Bell Buys Orlando Apartment Community

1 min read

Bell Partners has bought Landmark at Universal for $48.26 million—or about $155,600 per unit—from Epoch Properties Inc.

By Dees Stribling, Contributing Editor

Orlando, Fla.—Bell Partners has bought Landmark at Universal for $48.26 million—or about $155,600 per unit—from Epoch Properties Inc. The property is a 310-unit garden-style apartment community adjacent to the Universal Studios theme park, and was a 2012 Aurora award winner for architectural excellence. The new owners are changing the name to Bell at Universal.

Built in 2011, Bell at Universal is situated on a 12-acre site and includes 10 three-story apartment buildings and a two-story carriage-style building. It features a clubhouse, 24-hour fitness center, resort-style pool and spa and business center. The property also sports a clubroom with bar area and outdoor barbeque grilling area.

Greater Orlando has attracted a great deal of investor interest in recent years. According to investment company Marcus & Millichap, encouraged by a strengthening job market and improving apartment fundamentals, buyers remain highly motivated to purchase assets in the metro area. At over $155,000 per unit, Landmark at Universal fetched well above the $46,100 per unit average in the market, and even above the $80,000 per unit average for institutional-grade assets.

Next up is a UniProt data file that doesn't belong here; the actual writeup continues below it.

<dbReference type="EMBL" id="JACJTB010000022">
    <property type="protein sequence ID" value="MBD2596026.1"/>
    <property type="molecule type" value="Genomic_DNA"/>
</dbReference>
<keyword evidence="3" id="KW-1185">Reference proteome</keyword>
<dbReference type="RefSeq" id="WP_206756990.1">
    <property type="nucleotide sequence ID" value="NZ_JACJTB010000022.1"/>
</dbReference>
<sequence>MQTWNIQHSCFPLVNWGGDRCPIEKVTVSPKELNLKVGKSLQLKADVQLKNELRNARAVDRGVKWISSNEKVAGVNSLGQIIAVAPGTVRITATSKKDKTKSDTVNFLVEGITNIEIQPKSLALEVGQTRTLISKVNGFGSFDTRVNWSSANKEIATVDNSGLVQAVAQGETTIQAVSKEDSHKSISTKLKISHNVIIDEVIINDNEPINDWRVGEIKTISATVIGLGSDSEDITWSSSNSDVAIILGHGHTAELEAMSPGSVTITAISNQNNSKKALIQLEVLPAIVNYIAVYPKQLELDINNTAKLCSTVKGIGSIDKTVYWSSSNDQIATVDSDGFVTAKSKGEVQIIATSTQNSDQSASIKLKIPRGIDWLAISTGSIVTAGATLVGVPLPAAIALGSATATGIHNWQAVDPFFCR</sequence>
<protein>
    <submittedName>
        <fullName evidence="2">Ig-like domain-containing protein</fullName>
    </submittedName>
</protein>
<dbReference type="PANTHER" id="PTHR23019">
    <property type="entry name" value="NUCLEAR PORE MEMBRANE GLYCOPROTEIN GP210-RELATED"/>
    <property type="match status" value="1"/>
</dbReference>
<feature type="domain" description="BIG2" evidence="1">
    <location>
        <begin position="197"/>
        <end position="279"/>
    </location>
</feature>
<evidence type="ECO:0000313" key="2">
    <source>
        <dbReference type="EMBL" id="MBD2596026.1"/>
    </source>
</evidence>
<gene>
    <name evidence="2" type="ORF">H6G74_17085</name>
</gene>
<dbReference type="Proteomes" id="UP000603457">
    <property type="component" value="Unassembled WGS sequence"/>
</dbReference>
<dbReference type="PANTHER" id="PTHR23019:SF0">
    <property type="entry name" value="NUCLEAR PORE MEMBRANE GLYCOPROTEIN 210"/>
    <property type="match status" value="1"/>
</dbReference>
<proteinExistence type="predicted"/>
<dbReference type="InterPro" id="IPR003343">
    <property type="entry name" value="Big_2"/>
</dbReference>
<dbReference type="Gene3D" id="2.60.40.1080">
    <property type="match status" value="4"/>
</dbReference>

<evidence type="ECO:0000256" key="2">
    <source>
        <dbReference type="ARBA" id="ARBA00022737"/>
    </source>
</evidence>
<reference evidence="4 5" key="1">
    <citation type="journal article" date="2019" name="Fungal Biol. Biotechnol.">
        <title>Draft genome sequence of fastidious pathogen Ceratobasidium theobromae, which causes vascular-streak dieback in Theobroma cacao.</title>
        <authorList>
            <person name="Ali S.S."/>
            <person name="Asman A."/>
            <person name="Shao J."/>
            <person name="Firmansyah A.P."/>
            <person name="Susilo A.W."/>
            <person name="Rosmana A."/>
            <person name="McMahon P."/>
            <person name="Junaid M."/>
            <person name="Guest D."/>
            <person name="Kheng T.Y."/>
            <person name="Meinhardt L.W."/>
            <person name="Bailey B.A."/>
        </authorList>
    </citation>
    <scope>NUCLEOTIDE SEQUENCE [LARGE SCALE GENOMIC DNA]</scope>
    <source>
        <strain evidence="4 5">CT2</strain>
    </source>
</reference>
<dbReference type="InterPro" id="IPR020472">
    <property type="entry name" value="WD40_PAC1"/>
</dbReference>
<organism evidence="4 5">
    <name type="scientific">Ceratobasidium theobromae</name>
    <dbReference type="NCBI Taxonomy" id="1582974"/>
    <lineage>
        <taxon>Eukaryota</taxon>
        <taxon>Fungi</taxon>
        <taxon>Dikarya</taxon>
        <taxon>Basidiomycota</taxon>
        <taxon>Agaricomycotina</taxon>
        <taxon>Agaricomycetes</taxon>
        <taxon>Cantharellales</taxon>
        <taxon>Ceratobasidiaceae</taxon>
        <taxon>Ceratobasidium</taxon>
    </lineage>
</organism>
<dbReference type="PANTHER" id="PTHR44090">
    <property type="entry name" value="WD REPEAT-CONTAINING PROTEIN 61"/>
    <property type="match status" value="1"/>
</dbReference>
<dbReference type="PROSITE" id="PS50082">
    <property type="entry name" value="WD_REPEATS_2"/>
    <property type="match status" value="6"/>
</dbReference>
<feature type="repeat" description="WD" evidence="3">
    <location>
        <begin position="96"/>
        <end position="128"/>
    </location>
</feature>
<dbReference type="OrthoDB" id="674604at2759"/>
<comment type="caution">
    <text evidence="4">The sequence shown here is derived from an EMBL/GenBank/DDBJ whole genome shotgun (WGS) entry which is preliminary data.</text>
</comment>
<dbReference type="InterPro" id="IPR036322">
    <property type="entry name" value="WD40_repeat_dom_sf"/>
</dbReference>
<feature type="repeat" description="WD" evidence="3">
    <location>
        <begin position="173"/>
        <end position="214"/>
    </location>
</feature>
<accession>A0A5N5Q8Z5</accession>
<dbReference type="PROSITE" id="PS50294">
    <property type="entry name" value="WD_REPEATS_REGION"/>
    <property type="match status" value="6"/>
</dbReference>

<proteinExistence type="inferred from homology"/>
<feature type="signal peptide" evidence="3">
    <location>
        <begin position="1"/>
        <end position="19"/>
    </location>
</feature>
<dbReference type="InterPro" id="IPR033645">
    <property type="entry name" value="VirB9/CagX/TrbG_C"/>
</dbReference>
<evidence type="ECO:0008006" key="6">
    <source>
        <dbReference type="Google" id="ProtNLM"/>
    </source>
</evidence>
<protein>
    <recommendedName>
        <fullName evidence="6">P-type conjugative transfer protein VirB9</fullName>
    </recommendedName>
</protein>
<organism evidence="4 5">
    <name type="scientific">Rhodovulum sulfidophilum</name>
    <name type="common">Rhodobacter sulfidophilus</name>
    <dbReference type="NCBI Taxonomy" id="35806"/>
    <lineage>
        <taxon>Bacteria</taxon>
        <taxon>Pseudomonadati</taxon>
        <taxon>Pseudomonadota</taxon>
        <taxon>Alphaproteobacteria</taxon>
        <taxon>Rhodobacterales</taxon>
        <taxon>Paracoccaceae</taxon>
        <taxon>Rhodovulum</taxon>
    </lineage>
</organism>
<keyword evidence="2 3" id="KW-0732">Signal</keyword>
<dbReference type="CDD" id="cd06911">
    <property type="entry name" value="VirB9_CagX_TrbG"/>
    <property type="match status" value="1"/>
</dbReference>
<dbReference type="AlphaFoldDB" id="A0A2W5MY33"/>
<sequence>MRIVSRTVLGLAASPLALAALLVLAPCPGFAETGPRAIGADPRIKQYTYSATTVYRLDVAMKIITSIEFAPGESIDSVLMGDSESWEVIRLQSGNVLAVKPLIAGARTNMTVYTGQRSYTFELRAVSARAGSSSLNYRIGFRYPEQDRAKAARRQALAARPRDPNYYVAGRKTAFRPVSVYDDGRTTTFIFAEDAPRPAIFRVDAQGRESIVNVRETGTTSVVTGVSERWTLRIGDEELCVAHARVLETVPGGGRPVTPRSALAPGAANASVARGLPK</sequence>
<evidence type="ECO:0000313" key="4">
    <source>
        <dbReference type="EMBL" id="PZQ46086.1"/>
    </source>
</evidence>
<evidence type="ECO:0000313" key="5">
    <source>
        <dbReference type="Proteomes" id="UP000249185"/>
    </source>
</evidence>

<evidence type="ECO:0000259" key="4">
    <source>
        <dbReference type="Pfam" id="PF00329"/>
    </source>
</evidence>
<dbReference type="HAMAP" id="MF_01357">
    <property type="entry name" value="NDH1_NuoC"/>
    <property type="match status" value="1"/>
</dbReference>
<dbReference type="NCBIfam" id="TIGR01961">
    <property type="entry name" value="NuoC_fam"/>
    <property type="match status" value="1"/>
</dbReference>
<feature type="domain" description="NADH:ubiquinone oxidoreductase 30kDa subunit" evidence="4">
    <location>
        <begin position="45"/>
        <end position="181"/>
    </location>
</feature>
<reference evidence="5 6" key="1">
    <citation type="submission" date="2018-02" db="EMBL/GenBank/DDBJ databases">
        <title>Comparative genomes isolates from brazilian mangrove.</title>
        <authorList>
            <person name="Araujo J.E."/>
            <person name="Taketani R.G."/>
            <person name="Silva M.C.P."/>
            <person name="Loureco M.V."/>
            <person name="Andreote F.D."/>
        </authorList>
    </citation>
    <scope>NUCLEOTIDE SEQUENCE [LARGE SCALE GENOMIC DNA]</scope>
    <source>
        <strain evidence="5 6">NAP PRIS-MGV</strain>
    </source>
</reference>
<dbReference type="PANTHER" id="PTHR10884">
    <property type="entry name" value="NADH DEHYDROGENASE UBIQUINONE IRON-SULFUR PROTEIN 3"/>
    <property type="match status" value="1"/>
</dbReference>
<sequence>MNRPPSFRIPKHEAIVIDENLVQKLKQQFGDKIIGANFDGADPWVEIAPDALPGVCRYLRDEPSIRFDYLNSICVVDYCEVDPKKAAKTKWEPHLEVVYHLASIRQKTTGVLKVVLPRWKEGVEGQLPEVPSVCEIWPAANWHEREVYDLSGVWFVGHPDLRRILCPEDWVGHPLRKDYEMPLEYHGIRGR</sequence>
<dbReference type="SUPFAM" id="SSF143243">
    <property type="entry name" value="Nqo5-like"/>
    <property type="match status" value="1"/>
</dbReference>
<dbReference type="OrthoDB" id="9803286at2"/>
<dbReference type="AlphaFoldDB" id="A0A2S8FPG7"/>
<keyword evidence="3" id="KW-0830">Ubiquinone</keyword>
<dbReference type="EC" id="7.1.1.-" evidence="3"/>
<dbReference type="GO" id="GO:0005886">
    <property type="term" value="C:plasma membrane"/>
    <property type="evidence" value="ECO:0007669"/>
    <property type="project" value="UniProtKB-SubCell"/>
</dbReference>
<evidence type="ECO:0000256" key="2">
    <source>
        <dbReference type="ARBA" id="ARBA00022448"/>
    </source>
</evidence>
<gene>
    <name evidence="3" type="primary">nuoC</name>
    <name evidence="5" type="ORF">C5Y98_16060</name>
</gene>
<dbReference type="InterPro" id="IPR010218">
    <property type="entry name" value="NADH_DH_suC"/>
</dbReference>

Epoch Properties has developed of over 32,000 multifamily units in over 55 cities since its founding more than 40 years ago. Jones Lang LaSalle’s Jubeen Vaghefi, Jeff Morris, and Denny St. Romain represented Epoch in the transaction.

Bell Partners is an apartment investment specialist, putting capital in the sector on behalf of high- net-worth individuals and institutional investors.  Through its Bell Apartment Living division, the company is the 10th largest apartment operator in the United States, according to the National Multi-Housing Council.

You May Also Like

The latest multifamily news, delivered every morning.

Latest Stories

Like what you're reading? Subscribe for free.